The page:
Friends of the Main Art plans rally to protest demolition of Royal Oak’s long-standing indie theater

The beloved spot could be demolished and turned into housing and commercial space

click to enlarge Royal Oak's Main Art Theatre shut its doors in April 2021, and announced it was permanently closed in June. - Lee DeVito
Lee DeVito
Royal Oak's Main Art Theatre shut its doors in April 2021, and announced it was permanently closed in June.

The Main Art Theatre in Royal Oak has sat vacant since June of 2021, when it announced it had shuttered its doors for good following a landlord dispute. Local non-profit Friends of the Main Art has been rallying to re-open it ever since, but cries to restore the beloved theatre are now being derailed by new plans to demolish it.

A.F. Jonna Development & Management Co. has submitted plans to tear down the theatre and replace it with a five-story multipurpose building with restaurants, retail, housing, and office space, Crain’s Detroit Business reports.

The development company will appear before the Royal Oak Planning Commission on Tuesday, April 12 to present plans for the new 71-foot building, City Planner Doug Hedges told Crain’s Thursday afternoon.

But now, Friends of the Main Art president Jason Krzysiak is calling for all “concerned film lovers” and supporters of the theatre to flood the meeting and protest the building’s demolition.

Krzysiak tells Metro Times Friends of the Main Art met with building owners North Main Square LLC back in February to propose taking over ownership and running it as a community-led, non-profit theatre. He says North Main Square LLC was initially receptive to the idea, but after a second meeting, he was told the company was not interested in entering any such agreement.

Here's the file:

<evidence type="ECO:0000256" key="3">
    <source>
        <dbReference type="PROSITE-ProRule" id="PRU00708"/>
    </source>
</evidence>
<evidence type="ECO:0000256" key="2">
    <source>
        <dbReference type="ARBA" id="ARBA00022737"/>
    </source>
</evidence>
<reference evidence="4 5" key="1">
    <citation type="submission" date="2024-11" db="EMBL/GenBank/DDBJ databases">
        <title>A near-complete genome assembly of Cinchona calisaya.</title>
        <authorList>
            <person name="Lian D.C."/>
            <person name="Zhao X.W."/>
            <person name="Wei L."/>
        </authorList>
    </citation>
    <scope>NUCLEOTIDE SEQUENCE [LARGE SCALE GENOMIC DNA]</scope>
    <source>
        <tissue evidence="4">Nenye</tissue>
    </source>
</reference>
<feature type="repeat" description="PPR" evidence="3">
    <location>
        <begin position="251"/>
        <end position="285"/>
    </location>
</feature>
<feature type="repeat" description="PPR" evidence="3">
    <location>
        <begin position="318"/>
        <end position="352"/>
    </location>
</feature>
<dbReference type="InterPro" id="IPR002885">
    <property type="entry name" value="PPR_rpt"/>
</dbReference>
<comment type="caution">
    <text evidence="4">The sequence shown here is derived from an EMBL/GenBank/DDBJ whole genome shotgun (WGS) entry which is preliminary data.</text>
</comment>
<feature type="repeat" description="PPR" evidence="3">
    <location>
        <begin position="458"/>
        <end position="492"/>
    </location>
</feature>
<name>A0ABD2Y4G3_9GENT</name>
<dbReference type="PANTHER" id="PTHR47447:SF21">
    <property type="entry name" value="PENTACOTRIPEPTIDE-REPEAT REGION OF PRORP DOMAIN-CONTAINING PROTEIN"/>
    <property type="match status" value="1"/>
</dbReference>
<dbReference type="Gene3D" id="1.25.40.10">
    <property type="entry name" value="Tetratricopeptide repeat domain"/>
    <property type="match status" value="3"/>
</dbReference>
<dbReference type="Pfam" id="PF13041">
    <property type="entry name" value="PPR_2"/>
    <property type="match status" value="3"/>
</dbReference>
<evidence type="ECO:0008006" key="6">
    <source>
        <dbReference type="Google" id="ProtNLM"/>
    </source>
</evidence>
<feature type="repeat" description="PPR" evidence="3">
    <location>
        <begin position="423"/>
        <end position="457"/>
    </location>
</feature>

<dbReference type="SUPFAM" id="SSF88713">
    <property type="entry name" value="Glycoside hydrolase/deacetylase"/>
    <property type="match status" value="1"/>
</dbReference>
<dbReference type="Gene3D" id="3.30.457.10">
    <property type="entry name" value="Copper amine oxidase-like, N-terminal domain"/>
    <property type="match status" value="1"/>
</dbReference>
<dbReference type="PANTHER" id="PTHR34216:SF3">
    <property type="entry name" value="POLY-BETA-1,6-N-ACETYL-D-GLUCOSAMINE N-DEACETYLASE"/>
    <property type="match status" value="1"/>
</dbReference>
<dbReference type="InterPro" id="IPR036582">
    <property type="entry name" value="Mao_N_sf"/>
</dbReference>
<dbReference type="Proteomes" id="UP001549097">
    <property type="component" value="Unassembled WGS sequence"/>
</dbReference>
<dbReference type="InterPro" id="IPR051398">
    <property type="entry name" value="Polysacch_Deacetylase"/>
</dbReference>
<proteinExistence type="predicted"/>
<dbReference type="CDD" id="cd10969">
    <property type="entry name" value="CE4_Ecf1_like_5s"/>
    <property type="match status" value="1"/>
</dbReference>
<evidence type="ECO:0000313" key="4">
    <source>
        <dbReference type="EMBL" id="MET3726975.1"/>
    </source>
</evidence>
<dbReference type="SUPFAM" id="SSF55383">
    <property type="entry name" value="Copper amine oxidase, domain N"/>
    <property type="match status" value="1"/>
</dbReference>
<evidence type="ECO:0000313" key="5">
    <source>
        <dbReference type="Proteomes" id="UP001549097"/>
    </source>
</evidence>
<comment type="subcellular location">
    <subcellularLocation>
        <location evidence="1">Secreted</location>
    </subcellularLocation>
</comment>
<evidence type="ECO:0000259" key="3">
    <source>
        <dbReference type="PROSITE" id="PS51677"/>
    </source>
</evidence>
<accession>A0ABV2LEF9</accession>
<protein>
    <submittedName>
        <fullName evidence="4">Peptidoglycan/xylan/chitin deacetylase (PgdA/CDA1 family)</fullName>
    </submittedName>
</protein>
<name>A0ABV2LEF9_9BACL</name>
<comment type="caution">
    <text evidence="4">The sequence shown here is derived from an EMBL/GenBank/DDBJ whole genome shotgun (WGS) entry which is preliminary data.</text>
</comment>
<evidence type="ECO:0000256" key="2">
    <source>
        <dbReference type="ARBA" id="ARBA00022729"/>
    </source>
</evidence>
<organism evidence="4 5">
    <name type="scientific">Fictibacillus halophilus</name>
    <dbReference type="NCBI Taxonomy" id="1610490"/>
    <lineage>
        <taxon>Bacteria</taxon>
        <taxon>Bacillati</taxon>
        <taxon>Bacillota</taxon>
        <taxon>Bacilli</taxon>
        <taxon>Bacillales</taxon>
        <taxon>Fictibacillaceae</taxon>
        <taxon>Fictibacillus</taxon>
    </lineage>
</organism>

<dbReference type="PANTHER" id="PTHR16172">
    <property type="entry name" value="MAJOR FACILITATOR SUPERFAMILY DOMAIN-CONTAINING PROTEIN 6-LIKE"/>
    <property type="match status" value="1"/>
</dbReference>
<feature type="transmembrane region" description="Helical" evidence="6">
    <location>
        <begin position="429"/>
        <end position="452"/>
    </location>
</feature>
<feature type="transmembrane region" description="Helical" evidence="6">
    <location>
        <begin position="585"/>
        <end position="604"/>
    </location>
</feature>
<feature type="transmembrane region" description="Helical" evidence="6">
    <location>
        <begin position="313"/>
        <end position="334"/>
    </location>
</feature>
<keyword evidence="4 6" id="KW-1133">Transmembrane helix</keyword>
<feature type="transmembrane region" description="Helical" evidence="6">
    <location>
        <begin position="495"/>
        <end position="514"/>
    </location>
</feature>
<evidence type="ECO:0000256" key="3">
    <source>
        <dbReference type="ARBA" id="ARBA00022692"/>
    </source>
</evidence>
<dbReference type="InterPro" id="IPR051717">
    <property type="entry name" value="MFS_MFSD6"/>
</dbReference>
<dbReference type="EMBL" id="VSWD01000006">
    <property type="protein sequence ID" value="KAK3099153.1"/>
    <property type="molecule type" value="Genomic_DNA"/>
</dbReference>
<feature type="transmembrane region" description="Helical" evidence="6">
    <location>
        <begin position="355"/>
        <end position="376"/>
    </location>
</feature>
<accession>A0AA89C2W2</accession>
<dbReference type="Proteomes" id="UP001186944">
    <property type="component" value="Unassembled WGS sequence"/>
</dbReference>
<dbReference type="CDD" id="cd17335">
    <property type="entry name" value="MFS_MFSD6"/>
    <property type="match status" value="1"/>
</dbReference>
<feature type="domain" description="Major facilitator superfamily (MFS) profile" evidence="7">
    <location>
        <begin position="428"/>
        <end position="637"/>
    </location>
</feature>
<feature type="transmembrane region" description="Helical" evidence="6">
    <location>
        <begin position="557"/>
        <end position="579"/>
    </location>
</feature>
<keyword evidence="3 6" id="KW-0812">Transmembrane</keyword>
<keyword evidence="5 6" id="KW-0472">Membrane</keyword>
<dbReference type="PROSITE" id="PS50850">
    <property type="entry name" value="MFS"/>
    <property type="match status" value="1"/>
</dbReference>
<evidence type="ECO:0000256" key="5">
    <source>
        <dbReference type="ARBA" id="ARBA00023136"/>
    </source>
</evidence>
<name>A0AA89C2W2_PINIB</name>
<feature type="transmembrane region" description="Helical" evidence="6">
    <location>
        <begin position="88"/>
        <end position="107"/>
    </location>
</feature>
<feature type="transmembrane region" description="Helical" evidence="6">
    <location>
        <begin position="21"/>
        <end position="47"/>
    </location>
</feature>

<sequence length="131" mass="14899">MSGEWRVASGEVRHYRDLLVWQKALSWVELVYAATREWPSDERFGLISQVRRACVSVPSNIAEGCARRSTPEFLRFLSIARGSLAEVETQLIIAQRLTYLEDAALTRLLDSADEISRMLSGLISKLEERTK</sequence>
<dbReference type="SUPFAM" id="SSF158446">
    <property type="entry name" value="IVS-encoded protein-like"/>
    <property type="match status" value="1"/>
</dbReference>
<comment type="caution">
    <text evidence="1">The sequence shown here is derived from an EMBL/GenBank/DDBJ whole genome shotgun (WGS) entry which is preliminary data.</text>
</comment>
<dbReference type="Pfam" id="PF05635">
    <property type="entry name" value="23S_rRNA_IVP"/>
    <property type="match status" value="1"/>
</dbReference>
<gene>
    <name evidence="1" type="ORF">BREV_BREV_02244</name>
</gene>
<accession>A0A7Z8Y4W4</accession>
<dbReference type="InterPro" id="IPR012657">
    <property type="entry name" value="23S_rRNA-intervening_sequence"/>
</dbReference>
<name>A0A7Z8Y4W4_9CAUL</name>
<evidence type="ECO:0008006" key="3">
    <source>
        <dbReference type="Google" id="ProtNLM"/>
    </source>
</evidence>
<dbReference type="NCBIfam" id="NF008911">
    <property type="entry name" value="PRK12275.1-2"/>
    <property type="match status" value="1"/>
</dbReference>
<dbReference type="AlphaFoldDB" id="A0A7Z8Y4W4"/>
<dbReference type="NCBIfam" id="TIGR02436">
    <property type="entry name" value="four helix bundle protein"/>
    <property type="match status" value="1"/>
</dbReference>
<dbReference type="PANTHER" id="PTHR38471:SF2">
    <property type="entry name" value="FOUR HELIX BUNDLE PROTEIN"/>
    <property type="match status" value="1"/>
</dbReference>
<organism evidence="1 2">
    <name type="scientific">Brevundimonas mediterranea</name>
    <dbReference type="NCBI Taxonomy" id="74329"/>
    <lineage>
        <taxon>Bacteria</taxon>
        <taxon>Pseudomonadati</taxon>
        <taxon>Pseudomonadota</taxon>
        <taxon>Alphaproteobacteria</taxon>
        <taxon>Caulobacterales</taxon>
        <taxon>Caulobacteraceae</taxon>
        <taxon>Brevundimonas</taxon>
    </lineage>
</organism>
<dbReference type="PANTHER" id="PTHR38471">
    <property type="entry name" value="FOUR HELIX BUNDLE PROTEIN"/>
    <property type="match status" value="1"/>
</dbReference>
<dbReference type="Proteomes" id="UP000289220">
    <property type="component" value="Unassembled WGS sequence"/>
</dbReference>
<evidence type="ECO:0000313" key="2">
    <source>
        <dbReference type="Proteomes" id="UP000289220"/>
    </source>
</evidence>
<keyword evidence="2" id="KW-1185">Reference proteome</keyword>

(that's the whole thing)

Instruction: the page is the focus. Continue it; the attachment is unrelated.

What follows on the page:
North Main LLC is registered to Jordan Jonna of A.F. Jonna Development & Management Co.

“Obviously we were disappointed, but we had a few different scenarios laid out, the worst-case scenario being what is transpiring where the owners demolish the building and build condos ... and the spirit of the Main is lost,” he says. “We also talked with them about creating a microcinema within the redevelopment that we would run as a non-profit cinema, but that is not part of their vision for the space.”

According to Crain’s, the proposed building will have 9,200 square feet of commercial space for a restaurant and retailer plus first-floor parking. There will also be around 31,000 square feet of office space on the second floor, with the third through fifth floors including 54 residential units.

Historic buildings being torn down to make way for shiny new apartments and stiff, modern-looking retail shops seem to be all the rage in metro Detroit these days.

Friends of the Main Art is planning a “Save The Main Rally” at 2 p.m. on Saturday, April 9 in front of the theater to show support for the cultural landmark. Despite the redevelopment plans, Krzysiak said his group still believes they can make an argument for the theatre’s preservation.

“If the theater is demolished, we feel like including a theater that could screen indie foreign, and cult films the Main Art is known for in the redevelopment would be a good compromise,” he says. “It will be a detriment to the culture of this community and to metro Detroit if we don’t have a Main Art Theatre. Plan C would be finding a different location within Royal Oak for us to host movie screenings. ”

News of the theatre's abrupt closing came as a shock when the marquee outside the building was changed to read "Landlord kicked us out... It's been a fun ride. ...RIP 1941-2021" last June. Prior to that, it was temporarily closed in April due to COVID-19. Turns out it wasn't the landlord's fault after all — Landmark Theatres, who operated the cinema, terminated its lease with A.F. Jonna Development & Management Co.

The saga continues.

Stay connected with Detroit Metro Times. Subscribe to our newsletters, and follow us on Google News, Apple News, Twitter, Facebook, Instagram, Reddit, or TikTok.

About The Author

Randiah Camille Green

After living in Japan and traveling across Asia, Randiah Camille Green realized Detroit will always be home. And when she says Detroit, she's talking about the hood, not the suburbs. She has bylines in Planet Detroit News , Bridge Detroit , BLAC magazine, and Model D . Her favorite pastimes are meditating...
Scroll to read more Culture articles


Join Detroit Metro Times Newsletters

Subscribe now to get the latest news delivered right to your inbox.